Beyond Words

Words, Wit and Wisdom for Today's Style and Decision Makers

Just Say No November 18, 2020

Filed under: Uncategorized — carlawordsmithblog @ 5:57 pm

 

Today I’m taking a break; a break from everything that has been taking up my time. Although it probably seems like we’ve all been “taking a break” since around March, in many ways our lives have been engulfed. We hear we need to mask up but that masks really don’t work. We are told to social distance but are learning just how much damage isolation and loneliness are causing in society. We’re told that American elections and free and fair, but this year’s was anything but. What to do, what to do?

 

Stop. Just stop.

 

 

Thank you Courtney Carver. The “Be More with Less” guru is spot on and I’m taking her word for it today. I changed my mind on an outdoor activity, I’m tuning out, and I’m letting go. I’m stopping.

 

Stop pushing

Stop complaining

Stop controlling

Stop overextending yourself

Stop compromising

Stop saying yes when you want to say no

Stop proving yourself

Stop making excuses

Stop doubting yourself

Stop overthinking

Stop wishing

Stop worrying

 

All wise words from Carver, to which I’m adding:

Stop apologizing

Stop defending

Stop doubting

Stop criticizing

Stop snacking

Stop expecting

Stop longing

 

It’s hard though, right? It’s officially the holiday season and pressure is building. Pressure to create the perfect holidays in the midst of a pandemic and in the absence of many family members, and pressure to accept and adapt. It ain’t happening people. Not much will be the same this year and things are sure to only get worse before they get better.

 

 

My yoga instructor posted that pic recently and I loved it. Her caption was “Become aware of the stories you are telling yourself. Would you speak that way to a dear friend?” Brilliant.

 

It’s time to tend to your own personal garden and plant seeds of hope not doubt; flowers not weeds…in your minds and in your hearts. It’s time to think about what’s important to you, not what others think should be important. Carver is big on boundaries and reminds us that we still get to decide where our attention goes despite the world yelling at us to “watch this,” “think this,” scroll through all of this,” and “feel this.” Stop. Stop caving and start caring less about what other people think of you. Take care of self.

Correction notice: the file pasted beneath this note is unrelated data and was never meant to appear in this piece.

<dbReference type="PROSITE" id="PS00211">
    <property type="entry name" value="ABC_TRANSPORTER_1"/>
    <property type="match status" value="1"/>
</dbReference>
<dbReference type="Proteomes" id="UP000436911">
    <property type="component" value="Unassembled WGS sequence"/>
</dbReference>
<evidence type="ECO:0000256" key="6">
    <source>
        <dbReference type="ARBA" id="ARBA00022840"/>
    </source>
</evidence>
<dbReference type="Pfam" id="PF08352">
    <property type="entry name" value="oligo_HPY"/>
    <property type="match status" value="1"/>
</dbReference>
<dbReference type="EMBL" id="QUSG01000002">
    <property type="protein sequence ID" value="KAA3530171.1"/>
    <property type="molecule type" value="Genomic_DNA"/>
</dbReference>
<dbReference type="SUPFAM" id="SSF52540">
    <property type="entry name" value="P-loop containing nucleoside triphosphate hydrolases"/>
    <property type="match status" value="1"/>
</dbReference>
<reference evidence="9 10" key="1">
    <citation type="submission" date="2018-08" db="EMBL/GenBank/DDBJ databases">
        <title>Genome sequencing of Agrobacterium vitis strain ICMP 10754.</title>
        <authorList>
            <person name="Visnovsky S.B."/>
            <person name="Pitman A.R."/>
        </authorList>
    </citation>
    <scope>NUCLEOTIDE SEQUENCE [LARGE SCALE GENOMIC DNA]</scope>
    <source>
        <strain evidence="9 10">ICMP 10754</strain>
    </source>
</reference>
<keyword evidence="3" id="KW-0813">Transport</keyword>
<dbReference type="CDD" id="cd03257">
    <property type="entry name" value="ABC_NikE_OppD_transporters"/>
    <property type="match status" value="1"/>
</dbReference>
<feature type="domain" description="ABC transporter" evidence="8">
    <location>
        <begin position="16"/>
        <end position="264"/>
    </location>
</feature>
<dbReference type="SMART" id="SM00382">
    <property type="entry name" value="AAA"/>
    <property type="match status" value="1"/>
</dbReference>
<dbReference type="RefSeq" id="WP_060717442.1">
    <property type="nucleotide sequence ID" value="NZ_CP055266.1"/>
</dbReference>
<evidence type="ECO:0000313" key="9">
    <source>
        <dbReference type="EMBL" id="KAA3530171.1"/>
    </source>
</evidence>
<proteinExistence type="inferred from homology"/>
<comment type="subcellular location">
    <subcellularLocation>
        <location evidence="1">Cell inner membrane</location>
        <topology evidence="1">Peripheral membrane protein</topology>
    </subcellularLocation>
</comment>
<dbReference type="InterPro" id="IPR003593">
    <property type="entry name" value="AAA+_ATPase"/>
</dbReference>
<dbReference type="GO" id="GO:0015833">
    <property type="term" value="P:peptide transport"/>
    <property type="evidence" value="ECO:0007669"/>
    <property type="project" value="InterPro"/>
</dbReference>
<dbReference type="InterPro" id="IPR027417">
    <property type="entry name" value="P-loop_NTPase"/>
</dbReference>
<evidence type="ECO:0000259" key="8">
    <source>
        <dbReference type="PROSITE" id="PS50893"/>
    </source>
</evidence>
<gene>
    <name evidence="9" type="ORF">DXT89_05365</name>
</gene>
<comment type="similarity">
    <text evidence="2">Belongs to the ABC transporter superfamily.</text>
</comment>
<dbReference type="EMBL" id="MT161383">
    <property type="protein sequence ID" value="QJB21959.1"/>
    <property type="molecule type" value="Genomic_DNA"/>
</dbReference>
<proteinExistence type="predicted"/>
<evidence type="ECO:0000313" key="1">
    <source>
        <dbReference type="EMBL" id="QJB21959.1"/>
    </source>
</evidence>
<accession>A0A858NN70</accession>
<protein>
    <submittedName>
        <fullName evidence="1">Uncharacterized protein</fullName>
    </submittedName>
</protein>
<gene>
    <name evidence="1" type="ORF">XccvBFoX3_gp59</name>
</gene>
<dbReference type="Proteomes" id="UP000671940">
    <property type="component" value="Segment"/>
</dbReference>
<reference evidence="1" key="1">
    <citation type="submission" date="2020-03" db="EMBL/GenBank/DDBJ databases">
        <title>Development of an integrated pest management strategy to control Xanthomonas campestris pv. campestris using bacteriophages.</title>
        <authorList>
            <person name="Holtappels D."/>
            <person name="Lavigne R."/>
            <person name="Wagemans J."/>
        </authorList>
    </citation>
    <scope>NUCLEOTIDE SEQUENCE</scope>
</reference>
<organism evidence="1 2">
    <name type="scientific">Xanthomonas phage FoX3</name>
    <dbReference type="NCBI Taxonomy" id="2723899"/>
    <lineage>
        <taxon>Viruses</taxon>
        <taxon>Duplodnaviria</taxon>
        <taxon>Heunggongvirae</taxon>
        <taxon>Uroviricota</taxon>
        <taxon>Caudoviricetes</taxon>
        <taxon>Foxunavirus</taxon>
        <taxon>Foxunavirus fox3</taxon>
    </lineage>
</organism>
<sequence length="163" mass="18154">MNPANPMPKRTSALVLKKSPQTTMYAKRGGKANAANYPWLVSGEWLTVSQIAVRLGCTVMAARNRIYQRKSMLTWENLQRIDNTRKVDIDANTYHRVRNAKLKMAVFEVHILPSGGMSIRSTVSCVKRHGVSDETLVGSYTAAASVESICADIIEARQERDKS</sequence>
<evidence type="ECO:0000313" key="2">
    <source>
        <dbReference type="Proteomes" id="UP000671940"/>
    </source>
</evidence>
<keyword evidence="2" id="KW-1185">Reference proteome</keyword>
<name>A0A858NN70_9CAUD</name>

Today, in the middle of the week and on a day I’d normally have scheduled, I’m taking care of self. It’s what I need as an introvert. In fact, just this past week I learned that introverts are actually energized by solitude and are recharged from the inside out, from ideas, and from feelings. Author Adam McHugh takes it a bit further by saying introverts, much like geysers, find power from underneath and often hidden places. Today my friends, I’m Old Faithful!

 

 

Maybe the universe is screaming at you too to slow down, stop, and say no. Remind yourself that “enough” is a decision, not an amount. Have you had enough? Then instead of striving to more done, strive to have less to do. Take the time and ask yourself why you’re so focused on staying busy. What are you trying to prove and who are you trying to prove it to? As Carver writes, when proving becomes the point of doing, it’s often not worth doing at all. So, instead of proving you’re amazing, just be amazing. Instead of proving you’re right, live right. Instead of proving your life, just live.

 

Another thing I’m trying to let go of is anger. I’ve been feeling a lot of that lately and come to find out that as we grow older, anger often shows up. Truth be told, today’s headlines are enough to make even the most optimistic a bit angry, but even in the tamest of times, it’s common as we age. Psychology tells us that we get our wounds early in life but when we’re young, our energy and dreams are still growing and within reach. Anger and bitterness emerge later when the full brunt of wounds, hurts, and life’s perceived unfairness hit us hard. We may be more mature, but we may also be more full of disappointment and resentment at “what could have and should have been.” Say no and let it go. Become more mellow and gracious in spirit. We are coming upon what we call THANKSgiving after all. What are you thankful for?

 

 

During the current election, Joe Biden warned us that we were about to go into a “dark winter,” but before winter approaches, I’m saying “no” to his darkness and reveling in fall; my favorite season. And just like trees shed their leaves, I too am shedding. I may not be shedding leaves and branches, but rather despair and control, busyness and compromising. As the trees let go of their leaves, I will try to let go of the past and hope for relief, renewal, and rejuvenation to grow and blossom. And maybe a miracle or two.

 

 

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